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Suppose we have a battery with terminal PD $V$ connected to an external resistor of resistance $R_1$. Now if another resistor say $R_2$ is added in parallel to $R_1$ , does the potential drop across $R_1$ change?

I know that resistances in parallel have the same potential drop across them but is this true if we add/subtract additional resistances in parallel?

My thinking is that as the total resistance of the circuit $\frac{R_1 R_2}{R_1 + R_2} < R_1$ the current increases while keeping the voltage same($V=IR$). Is this true or does the potential difference also change?

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The voltage across $R_1$ and $R_2$ will be the same, $V$.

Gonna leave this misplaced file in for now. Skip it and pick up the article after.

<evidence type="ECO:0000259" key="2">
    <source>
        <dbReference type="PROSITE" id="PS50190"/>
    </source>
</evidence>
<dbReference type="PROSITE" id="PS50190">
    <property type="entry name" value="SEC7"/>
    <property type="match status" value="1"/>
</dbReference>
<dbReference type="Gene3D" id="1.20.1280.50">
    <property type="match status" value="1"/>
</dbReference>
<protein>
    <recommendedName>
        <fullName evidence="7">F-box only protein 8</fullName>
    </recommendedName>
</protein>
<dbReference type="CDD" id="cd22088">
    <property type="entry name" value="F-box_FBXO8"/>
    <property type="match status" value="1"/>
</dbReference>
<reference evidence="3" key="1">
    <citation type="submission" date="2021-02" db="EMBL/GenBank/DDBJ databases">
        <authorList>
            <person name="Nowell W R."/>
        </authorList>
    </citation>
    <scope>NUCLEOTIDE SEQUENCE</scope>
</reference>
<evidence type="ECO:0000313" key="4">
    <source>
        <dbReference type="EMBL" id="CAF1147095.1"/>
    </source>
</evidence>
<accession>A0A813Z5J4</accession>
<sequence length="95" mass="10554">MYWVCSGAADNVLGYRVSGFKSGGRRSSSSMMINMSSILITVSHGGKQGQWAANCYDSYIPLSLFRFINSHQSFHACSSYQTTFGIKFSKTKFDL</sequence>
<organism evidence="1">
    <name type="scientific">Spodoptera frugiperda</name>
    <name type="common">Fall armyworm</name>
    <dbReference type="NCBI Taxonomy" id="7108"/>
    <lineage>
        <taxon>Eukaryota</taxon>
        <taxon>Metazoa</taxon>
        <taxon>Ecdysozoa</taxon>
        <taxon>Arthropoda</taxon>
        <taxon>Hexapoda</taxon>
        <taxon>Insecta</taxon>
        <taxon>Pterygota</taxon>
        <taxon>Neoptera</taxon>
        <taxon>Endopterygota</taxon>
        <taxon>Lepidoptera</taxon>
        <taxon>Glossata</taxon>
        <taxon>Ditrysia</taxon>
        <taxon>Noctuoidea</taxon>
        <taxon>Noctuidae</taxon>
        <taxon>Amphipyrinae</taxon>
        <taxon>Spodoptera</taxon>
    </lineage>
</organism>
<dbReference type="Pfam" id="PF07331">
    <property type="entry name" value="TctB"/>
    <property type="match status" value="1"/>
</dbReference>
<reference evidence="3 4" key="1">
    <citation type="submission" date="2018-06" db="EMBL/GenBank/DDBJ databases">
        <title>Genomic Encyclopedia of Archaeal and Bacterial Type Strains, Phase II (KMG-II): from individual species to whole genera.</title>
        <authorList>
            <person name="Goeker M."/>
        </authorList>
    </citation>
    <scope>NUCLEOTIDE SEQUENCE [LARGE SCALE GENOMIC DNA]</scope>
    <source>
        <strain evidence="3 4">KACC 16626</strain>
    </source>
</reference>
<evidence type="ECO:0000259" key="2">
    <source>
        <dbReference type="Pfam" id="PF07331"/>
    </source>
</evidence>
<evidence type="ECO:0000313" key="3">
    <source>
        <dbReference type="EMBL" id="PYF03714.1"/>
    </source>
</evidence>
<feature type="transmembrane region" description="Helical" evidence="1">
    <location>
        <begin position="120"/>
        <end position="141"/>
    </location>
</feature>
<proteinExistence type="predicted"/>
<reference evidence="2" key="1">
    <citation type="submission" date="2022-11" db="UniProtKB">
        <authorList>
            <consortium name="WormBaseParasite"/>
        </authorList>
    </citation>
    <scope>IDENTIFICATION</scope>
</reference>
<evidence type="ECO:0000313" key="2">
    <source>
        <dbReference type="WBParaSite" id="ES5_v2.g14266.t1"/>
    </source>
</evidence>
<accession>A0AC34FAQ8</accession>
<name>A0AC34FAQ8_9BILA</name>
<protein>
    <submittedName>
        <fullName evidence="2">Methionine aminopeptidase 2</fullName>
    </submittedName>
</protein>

You are right that the net resistance will decrease to $(1/R_1+1/R_2)^{-1}$ and this change will be compensated by an increase in the current $I$ (Ohm's Law). $V$ will stay constant.

Why?

Because each component in a parallel circuit has two common nodes with each of the other components in the parallel circuit. Consequently there are only two nodes in a parallel circuit that can be at a different Voltage potential.

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See this question for more technical explanations as to why it happens Why does voltage remains same over Parallel Circuit

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